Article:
So I was banned without prior warning and all trace of what I had done wrong was deleted. No one could see if my comments were sourced or pulled out of my ass. When one person holds such power over information the potential for abuse is manifest. Can we trust Jimbo Wales to always use his influence benevolently? For me, the answer is a qualified "maybe." I was reinstated because no one could figure out why I had been banned in the first place and Jimbo didn't respond to inquiries. Hardly a confidence inspiring result.


Submission + - Kiwi ingenuity to conquer Everest again writes: "
Once again Kiwi ingenuity will conquer the world’s highest mountain
Adventurer Peter Hillary and double amputee Mark Inglis lend their support for the Everest Rescue Trust and

Auckland, New Zealand, 1 February 2007: Today, the Everest Rescue Trust launched the ‘Rescue on Everest Challenge’ to design, build and operate a self-funding rescue helicopter service for the extreme altitude regions of Nepal. This humanitarian project aims to save lives on Everest and improve the safety and emergency services in Nepal, while directly benefiting the Nepalese people.

The Everest Rescue Trust has also launched ; an official website with information, regular updates and the history of the project. It will contain real-time news and information and will be made available to a global audience. This site also hosts an interactive, distance learning schools programme, which will further stimulate interest in the project and allow children the world over to learn about Nepal, Everest and the Nepalese people.

Most helicopters are not designed to operate above a ceiling of about 14,000ft (4,300m), it’s just too dangerous. Everest Base Camp is at nearly 18,000ft (5364m) and the summit is another 11,500ft (3,486m) above that so having a rescue helicopter that could get that high safely will make a huge difference.

“Through innovation, design and cutting edge technology we’re going to challenge the science of aviation at extreme altitude and conquer new frontiers on Mt Everest and in Nepal,” says Trevor Rogers, President of TGR Helicorp Ltd, the New Zealand company building the helicopter for the Trust. “We hope that the success of this project will increase the Trust’s capability to help other people all over the world. The potential for pushing the boundaries of long range, high altitude rescue is unlimited, it could change the course of modern alpine aviation history.”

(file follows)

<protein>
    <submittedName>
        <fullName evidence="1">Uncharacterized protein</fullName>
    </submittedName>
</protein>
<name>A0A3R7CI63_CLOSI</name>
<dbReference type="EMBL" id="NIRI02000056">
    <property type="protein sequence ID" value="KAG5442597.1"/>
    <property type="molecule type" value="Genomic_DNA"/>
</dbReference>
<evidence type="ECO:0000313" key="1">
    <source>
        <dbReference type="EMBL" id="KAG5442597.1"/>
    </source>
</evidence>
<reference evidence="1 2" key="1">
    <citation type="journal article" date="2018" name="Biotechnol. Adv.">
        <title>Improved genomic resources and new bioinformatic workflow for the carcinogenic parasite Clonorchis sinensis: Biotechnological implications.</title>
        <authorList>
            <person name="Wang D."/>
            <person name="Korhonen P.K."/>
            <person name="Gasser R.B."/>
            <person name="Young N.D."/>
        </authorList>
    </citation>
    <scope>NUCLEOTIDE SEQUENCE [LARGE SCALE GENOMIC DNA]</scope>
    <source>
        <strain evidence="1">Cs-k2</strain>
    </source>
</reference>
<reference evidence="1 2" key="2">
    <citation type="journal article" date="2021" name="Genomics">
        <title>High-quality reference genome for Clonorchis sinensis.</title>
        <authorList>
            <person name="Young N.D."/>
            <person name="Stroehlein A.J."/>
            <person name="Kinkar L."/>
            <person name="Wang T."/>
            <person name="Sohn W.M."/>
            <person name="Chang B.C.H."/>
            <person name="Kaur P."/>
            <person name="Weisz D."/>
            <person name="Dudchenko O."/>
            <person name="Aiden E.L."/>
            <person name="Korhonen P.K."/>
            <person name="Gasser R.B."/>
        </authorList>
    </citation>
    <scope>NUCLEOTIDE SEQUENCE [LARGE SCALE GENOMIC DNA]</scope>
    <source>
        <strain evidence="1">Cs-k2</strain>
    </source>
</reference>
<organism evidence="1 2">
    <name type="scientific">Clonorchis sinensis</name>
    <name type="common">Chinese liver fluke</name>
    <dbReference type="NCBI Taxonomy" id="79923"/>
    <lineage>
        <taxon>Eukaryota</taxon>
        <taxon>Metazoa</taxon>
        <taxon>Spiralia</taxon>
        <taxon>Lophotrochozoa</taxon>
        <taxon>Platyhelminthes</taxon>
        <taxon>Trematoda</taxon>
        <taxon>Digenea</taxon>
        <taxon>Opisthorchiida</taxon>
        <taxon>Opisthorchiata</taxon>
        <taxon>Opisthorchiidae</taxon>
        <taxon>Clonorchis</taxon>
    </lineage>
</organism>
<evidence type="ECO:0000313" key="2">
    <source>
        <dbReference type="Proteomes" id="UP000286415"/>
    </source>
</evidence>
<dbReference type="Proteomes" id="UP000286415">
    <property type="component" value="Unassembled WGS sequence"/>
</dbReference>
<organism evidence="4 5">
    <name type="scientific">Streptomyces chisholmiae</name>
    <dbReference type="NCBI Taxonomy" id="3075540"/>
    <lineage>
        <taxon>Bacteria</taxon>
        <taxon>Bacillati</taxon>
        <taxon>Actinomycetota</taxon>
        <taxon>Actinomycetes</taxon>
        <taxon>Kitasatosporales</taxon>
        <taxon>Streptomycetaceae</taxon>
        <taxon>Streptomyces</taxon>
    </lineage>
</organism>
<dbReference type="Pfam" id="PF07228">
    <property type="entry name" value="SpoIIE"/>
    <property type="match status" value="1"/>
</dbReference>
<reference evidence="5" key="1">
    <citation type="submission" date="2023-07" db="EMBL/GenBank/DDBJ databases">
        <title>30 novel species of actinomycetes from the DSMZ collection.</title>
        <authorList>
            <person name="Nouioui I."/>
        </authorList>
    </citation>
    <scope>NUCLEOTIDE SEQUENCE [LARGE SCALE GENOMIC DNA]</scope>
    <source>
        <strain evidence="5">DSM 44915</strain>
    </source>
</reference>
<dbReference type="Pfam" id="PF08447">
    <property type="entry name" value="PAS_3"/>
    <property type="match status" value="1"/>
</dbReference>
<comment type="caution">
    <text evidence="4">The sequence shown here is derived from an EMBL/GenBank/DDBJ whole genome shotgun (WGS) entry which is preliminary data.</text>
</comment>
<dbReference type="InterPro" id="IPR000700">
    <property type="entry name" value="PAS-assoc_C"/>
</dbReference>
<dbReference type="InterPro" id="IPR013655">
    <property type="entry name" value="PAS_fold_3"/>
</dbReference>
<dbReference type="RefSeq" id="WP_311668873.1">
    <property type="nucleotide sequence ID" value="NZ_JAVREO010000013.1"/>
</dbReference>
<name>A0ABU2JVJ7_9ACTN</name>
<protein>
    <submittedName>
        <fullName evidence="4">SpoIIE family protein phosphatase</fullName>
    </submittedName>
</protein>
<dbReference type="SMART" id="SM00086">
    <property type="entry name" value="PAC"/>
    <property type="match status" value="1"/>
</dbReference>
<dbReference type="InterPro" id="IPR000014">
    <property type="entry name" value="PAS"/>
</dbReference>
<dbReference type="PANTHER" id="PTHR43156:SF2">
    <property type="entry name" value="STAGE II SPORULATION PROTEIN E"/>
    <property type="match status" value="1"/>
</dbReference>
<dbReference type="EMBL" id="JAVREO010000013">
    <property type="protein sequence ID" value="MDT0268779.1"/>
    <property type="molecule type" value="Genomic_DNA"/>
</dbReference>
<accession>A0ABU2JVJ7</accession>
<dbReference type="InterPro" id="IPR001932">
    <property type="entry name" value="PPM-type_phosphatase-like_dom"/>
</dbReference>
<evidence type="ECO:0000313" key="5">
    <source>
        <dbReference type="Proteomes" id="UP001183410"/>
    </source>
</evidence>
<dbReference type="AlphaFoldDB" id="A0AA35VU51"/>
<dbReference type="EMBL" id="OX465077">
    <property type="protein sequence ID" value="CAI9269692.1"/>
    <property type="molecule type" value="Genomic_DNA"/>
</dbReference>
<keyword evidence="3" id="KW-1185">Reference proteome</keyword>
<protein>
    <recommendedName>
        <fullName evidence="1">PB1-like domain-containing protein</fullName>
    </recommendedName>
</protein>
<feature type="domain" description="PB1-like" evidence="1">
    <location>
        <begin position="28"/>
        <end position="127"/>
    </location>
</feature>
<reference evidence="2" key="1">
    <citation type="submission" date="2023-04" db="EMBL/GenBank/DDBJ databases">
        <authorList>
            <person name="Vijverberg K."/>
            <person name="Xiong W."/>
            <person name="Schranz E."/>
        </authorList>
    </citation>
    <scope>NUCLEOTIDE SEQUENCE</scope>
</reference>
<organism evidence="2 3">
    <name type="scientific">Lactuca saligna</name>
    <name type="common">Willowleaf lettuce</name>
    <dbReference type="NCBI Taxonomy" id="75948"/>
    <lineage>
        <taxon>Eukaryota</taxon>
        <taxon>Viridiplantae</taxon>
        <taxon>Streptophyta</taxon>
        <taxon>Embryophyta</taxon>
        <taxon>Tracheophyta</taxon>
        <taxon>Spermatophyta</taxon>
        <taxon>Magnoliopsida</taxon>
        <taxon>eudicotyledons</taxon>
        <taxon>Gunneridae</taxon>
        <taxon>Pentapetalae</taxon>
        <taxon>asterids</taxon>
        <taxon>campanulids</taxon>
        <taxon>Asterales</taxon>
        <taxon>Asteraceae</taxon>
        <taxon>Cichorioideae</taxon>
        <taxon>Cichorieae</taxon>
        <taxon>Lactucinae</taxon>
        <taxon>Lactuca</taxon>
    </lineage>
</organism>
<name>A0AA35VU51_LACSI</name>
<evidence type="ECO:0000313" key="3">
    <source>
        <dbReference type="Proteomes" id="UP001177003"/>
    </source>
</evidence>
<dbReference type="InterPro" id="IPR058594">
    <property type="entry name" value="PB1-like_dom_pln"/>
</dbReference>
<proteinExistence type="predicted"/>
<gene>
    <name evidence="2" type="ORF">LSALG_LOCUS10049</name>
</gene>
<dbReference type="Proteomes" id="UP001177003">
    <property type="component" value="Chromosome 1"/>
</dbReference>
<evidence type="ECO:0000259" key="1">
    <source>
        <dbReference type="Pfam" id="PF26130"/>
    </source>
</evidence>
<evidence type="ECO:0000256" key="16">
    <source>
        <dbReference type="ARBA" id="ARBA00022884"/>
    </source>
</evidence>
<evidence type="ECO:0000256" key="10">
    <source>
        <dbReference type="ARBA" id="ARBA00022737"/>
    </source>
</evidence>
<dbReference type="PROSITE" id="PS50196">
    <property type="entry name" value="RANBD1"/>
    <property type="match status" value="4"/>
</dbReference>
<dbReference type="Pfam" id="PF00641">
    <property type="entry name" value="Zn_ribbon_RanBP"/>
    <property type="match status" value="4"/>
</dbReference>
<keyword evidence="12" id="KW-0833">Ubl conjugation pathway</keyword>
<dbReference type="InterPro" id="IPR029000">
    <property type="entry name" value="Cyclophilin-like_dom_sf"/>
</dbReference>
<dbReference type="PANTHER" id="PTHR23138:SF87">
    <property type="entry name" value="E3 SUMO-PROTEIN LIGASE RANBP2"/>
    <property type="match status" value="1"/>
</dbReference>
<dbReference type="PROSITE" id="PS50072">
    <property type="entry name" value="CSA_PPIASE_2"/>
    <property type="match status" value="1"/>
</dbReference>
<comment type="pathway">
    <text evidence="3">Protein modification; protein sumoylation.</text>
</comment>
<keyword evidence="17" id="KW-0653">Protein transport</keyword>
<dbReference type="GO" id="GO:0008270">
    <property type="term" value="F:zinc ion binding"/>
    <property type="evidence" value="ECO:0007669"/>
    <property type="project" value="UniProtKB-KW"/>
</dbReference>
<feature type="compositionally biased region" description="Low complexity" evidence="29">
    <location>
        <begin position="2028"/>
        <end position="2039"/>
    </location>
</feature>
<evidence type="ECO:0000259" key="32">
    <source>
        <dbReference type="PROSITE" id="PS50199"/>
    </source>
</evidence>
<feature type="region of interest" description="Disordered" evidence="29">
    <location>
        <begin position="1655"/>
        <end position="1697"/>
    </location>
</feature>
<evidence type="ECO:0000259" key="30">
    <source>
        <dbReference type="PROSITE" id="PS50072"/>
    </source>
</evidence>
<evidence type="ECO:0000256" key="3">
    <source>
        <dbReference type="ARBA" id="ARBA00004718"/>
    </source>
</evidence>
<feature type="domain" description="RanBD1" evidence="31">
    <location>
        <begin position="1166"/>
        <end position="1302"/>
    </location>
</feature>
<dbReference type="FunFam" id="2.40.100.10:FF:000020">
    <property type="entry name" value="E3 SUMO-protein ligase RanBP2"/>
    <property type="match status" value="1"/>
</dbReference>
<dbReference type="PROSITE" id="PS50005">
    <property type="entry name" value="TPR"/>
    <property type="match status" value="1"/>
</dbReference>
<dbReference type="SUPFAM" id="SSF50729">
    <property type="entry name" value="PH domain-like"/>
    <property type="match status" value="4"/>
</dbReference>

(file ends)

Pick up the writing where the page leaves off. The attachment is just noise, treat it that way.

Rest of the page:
After six years research, development and building of Unmanned Aerial Vehicles (UAVs) TGR Helicorp has designed and developed an unpiloted full-size alpine rescue helicopter; the Alpine Wasp, which will be able to operate safely and autonomously at altitudes up to and beyond 30,000ft (over 9000m).

The company will be donating the Alpine Wasp to the Everest Rescue Trust after it has undergone testing and systems evaluation in the harsh mountain environment of the Mt Cook region of New Zealand during 2007. It will be capable of airlifting up to two sick or injured climbers at a time from extreme altitude, using ultra-modern composite technologies, a revolutionary diesel helicopter engine and rotor blades designed especially for maximum performance in thin air. The Alpine Wasp represents a huge leap forward in helicopter performance and technological capability.

TGR Helicorp intends to establish an alpine rescue base at Namche Bazar, a village sitting at 11,300ft (3,440m) on the approach to Mt Everest in Nepal. This base will include an aircraft hangar and rescue facilities, a prosthetics facility for the Porters and Sherpas in Nepal, and a frostbite prevention facility, providing clothing and footwear. The base will provide jobs for the local Nepalese people and all donations will be funnelled back into the community.

“I’m excited to be a part of a project that will benefit the Nepalese people in so many ways,” said Mark Inglis, Goodwill Ambassador for the Everest Rescue Trust. “It’s terrible to see porters and Sherpas without the proper equipment in the high mountains and as well as helping the locals who have already lost limbs to frostbite, the Trust is planning to equip them properly too, free of charge. I think that’s great.”

For additional information please contact Angerie van Wyk or visit

About TGR Helicorp Ltd:
TGR Helicorp is the only helicopter manufacturer in the Southern Hemisphere and specialises in full size Rotorcraft UAVs (Unmanned Aerial Vehicles).
President and Chairman: Trevor V. Rogers
Chief Executive Officer: Glenda Rogers

Angerie van Wyk
Marketing and Communications Manager
Everest Rescue Trust
Tel: 64 9 273 6307
Mob: +64 21 140 8398"
The Internet

Submission + - The Future of Online Dating

eldavojohn writes: "Scientific American is running an interesting article on online dating. Points out a lot of the problems existing with online dating today but also notes that it's here to stay and will only get better in the future."